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Thursday, 21 September 2017
THE owner of a Wargrave garden centre has until Monday to cease unauthorised activity on the site or face a prison sentence.
Rob Scott, who runs Hare Hatch Sheeplands, has been involved in a dispute with Wokingham Borough Council since 2012.
The council accused Mr Scott of breaching the green belt and extending a café and play area unlawfully.
It added that he only had planning permission to operate as a plant nursery, café and farm shop.
He did not have the authority to host seven other businesses on the site, including a fishmonger, pet food store and antiques dealer.
The council said Mr Scott ignored an enforcement notice so it was forced to take legal action.
Mr Scott appealed but earlier this year the High Court ruled in favour of the council and granted an injunction against the garden centre.
This means it had to comply with the enforcement notice and cease any unlawful activities by May 1. Six businesses have since left the site, while Fish Glorious Fish has relocated to the existing farm shop.
The hearing, which was held at the High Court in London on Friday, June 30, was told that while the fishmongers was not authorised to operate within the farm shop currently, it could be part of a future planning application.
Judge Nicholas Lavender QC ruled that Paul Wheston, who owns Fish Glorious Fish, must leave the farm shop and that the council would inspect the site within two weeks, at which point Mr Scott should ensure all unauthorised activities have ceased.
If this has not been done, Mr Scott could face jail time for contempt of court.
The council added that Sheeplands was not authorised to operate as a plant nursery and all retail activities related to plants and gardening products must cease, with Judge Lavender ordering that they should shut down that night. The garden shop has since closed and all plants have been moved to the farm shop, where they are permitted to be sold.
Mr Scott said: “We are absolutely committed to achieving 100 per cent compliance by July 17 and we very much hope that the court will rule that has been achieved.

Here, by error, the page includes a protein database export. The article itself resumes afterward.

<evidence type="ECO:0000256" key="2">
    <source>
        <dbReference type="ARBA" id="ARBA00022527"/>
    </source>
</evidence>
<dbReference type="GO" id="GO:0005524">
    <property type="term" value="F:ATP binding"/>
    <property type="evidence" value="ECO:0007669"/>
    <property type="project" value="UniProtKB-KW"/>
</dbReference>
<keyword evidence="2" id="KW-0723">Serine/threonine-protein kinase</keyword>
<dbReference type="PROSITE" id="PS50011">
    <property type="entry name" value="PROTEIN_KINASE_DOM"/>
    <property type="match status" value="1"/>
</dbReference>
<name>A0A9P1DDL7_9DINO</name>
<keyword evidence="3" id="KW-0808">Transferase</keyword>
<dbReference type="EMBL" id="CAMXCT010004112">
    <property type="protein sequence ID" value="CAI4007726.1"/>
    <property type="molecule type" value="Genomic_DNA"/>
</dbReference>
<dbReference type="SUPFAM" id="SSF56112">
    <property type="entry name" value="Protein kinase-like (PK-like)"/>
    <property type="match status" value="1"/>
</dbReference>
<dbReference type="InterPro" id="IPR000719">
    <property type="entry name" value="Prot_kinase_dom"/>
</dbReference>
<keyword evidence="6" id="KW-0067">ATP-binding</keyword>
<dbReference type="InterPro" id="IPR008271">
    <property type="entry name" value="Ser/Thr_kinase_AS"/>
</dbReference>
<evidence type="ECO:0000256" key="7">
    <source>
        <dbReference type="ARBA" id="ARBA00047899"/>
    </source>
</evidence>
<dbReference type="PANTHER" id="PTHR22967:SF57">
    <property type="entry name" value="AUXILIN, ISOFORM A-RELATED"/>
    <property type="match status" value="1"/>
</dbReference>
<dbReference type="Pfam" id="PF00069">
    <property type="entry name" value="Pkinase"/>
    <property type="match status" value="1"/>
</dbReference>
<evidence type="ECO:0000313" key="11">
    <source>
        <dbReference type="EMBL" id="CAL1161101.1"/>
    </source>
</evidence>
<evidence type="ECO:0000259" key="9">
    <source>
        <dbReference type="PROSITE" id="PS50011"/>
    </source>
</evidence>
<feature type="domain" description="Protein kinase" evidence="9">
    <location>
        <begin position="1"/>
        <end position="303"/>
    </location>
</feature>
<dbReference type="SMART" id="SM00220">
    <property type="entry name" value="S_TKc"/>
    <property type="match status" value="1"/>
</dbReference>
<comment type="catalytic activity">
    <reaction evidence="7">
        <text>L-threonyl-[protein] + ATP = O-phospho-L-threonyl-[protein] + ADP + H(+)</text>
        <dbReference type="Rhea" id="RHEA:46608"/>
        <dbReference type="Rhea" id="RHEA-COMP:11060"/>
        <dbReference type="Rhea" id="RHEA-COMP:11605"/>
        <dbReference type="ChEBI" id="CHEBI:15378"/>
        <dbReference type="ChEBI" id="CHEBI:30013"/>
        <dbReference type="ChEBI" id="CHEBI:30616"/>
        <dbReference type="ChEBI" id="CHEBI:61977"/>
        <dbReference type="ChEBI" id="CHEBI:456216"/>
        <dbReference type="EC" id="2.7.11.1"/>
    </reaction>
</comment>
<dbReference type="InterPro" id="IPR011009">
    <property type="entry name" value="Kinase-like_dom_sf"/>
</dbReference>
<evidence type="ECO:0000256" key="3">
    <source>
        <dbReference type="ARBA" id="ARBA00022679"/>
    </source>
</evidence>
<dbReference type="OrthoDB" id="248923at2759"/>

“At that point we hope the council will take in to consideration our plans to rejuvenate the Sheeplands business.”
A spokesman for the borough council said: “Due to the ongoing legal proceedings we cannot comment further on the dispute regarding Hare Hatch Sheeplands.
“However, Mr Scott has been and continues to be advised by his own legal and planning professionals.”
Mr Wheston, who has been at Sheeplands since 2014 and orginally traded from the back of a van, declined to comment.
In May, the Henley Standard reported that the seven businesses: Garden Trends, Granite Transformations, Quality Garden Buildings, Bell Antiques, Petstop, Deep End Pools and Fish Glorious Fish, had pleaded not guilty to breaching planning laws.
Gordon Parry, owner of Garden Trends moved to the neighbouring Ladds Garden Village on Saturday, July 1, the day after the High Court hearing.
Mr Scott has drawn support from his customers, including Prime Minister and Maidenhead MP Theresa May. In 2014 she offered to broker a deal between the two sides.
Last year, more than 4,800 people signed a petition started by Mr Scott calling for an end to the dispute, arguing that it was costing him and the taxpayer “ridiculous” sums.
The petition prompted a debate at a council meeting in November, which heard that Mr Scott could face further legal action. Councillor Mark Ashwell said the council had spent more than £45,000 on the dispute and that Mr Scott could be prosecuted for not complying with the enforcement notice, so it could then seek reimbursement using the Proceeds of Crime Act.
In September, a public inquiry refused a separate appeal by Mr Scott against the council’s refusal to grant a certificate of lawful use.
17 July 2017